It’s true.  Those two character traits play out in goodness, generosity and grace. Without fail, that kind of person experiences great satisfaction in her relationships. After all, that’s how God designed us (Acts 20:35).

“A full life cannot be measured by the quantity

but rather the quality of one’s relationships

with others and with God.”

–Warren Mueller

  1. A meaningful life comes from living wisely (Proverbs 8:35).

And just how do we do that? By applying integrity to our actions, discretion in our conversations, and prayerful, Spirit-led discernment in our decisions.

“Wisdom is the power to see

and the inclination to choose

the best and highest goal,

together with the surest means of attaining it.”

–J. I. Packer

And wisdom leads to peace of mind, contentment, and a clear conscience—important foundation stones for a meaningful life.

  1. A meaningful life comes from internalizing God’s ways (Proverbs 11:28, 21:21). 

These proverbs, (11:28 and 21:21), provide a corollary to the previous one. A wise person follows the course of conduct established by the Father of Wisdom and revealed in the Bible.  He made us; he knows the best way for us to live.

Countless millions have devoted their lives to the accumulation of stuff, the pursuit of fame, and the climb to a position of power.

Yet King Solomon (who had it all) proclaimed: “Meaningless! Meaningless! Utterly meaningless! Everything is meaningless” (Ecclesiastes 1:2).  Did you notice that four words out of seven in that verse are the same?   “Meaningless!” I hear a bit of frustration in Solomon’s voice, don’t you?

Wouldn’t it be wise for us to avoid the mistakes he made? Maybe we should post that verse on the fridge, to keep us grounded in what really matters: God’s purpose for our lives.

“No real meaning exists

apart from linking our lives

to God’s purpose.”

–John Maxwell

  1. A meaningful life comes from reverencing God (Proverbs 14:27; 19:23). 

And reverence includes honor, respect, adoration, and awe. Embracing these attitudes toward God leads to deep satisfaction, complete peace, and true joy, because:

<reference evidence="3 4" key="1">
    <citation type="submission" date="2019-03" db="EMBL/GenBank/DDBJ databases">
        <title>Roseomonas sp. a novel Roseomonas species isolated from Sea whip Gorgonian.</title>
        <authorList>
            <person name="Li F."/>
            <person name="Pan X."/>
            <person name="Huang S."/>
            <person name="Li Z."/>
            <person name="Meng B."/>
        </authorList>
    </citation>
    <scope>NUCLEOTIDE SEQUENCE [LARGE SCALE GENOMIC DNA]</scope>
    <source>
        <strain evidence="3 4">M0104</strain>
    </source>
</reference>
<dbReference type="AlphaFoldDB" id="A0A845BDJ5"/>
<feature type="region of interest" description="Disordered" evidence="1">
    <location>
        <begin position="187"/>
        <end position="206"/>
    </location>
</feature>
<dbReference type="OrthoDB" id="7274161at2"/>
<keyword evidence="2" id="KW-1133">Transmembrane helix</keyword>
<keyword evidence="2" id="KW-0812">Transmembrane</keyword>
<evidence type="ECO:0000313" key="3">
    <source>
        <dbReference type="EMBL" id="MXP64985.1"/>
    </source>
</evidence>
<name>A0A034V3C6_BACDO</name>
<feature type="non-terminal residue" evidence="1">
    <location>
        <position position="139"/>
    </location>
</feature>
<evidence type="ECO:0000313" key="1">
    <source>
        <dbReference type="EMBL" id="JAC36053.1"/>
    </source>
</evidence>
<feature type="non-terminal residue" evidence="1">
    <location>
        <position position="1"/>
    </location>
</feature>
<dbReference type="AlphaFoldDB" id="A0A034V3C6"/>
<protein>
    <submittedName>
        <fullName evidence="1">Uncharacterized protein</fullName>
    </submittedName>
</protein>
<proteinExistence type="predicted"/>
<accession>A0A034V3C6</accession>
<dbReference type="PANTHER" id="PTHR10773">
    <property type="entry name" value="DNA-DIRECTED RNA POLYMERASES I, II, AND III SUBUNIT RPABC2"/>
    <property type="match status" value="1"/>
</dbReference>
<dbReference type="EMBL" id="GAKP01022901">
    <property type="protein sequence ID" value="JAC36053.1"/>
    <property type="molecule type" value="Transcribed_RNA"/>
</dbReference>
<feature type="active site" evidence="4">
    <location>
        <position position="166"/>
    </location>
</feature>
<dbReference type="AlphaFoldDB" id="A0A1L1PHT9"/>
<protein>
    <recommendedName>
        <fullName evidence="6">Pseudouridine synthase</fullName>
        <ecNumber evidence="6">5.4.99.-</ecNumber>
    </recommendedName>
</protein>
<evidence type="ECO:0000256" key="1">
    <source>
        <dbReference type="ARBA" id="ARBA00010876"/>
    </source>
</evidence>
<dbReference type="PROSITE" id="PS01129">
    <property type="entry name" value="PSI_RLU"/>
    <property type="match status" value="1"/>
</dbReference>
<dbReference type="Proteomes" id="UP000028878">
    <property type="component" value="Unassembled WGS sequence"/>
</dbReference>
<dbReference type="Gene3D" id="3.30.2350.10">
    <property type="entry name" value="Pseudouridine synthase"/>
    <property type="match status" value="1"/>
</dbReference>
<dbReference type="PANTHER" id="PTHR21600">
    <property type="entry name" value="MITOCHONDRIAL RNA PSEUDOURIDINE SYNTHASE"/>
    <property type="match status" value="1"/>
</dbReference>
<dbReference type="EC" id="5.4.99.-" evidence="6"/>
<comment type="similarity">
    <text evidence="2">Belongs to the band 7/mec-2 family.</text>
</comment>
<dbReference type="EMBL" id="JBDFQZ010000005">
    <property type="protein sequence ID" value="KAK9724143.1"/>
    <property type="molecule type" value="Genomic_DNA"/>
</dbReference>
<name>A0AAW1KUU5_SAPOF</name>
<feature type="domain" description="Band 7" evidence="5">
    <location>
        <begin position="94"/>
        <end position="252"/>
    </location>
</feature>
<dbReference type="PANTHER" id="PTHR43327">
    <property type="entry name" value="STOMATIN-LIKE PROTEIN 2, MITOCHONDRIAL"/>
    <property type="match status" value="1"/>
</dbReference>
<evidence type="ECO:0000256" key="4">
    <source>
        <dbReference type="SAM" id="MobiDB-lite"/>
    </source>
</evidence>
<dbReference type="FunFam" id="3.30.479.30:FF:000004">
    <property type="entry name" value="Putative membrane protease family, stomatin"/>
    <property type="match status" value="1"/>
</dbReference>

“The man who has God as his treasure

has all things in One.”

–A.W. Tozer

  1. A meaningful life comes from trusting God (Proverbs 16:20b).

God alone knows me better than I know myself. He alone is aware of what’s going on in the lives of those around me. And he alone can see into the future. Why do I think I’m capable of moving ahead on my own?

Even when trouble comes to call, I can rest assured that such experiences have purpose and meaning (Romans 8:28).

I would do well to remember: 

“Relinquishment is a prerequisite to fulfillment.”

–Eugene Peterson

  1. A meaningful life comes from an attitude of humility (Proverbs 22:4).

Humility is the proper perspective of oneself, especially in relation to God. He is all-powerful, all-wise, all-seeing, and more. Reminding ourselves of his magnificence is one way to foster humility.

Another way is to be thankful. A full, satisfied life is grounded in humble gratitude.

“Gratitude can transform common days into thanksgiving,

turn routine jobs into joy,

and change ordinary opportunities into blessings.”

–William Arthur Ward (italics added)

M-m-m. Living thankfully, joyfully, and blissfully aware of each blessing. Yes, that does sound like a highly satisfactory way to live.

*     *     *     *     *     *     *     *     *     *

Service, Wisdom, Obedience, Reverence, Trust, Humility, and Gratitude.  That’s a long list, Lord.  Perhaps the full, meaningful life is out of reach for me.  Oh, but if I consider the interrelatedness of these qualities, the reach is shortened considerably.  Obedience includes service, and reverence naturally leads to humility.  Humility includes gratitude, and trust leads to wisdom.  Most important of all, YOU want all of your children to experience life to the fullest. Oh, how  I praise you for your direction and provision to make that happen! 

(John 10:10; Philippians 1:6; 2 Peter 1:3)  

(Photo credit:  www.kitchendaily.com.)

 

 

 

Read Full Post »

Living Our Days

Gaining a heart of wisdom

Italian Valley Living

Simplify Life from the Inside Out

Laurie Klein, Scribe

immerse in God, emerge refreshed

Strength Renewed

But those who hope in the Lord will renew their strength. They will soar on wings like eagles; they will run and not grow weary; they will walk and not be faint. Isaiah 40:31

Colleen Scheid

Writing, Acting, Living the Grace of God

Walking Well With God

Impressions Becoming Expressions

Shelly Miller

Impressions Becoming Expressions

Mitch Teemley

The Power of Story

Wings of the Dawn

even there Your hand will lead me ~ poems and devotions by Heidi Viars

Healthy Spirituality

Nurturing Hearts Closer to God

Just Wondering

Impressions Becoming Expressions

(in)courage

Impressions Becoming Expressions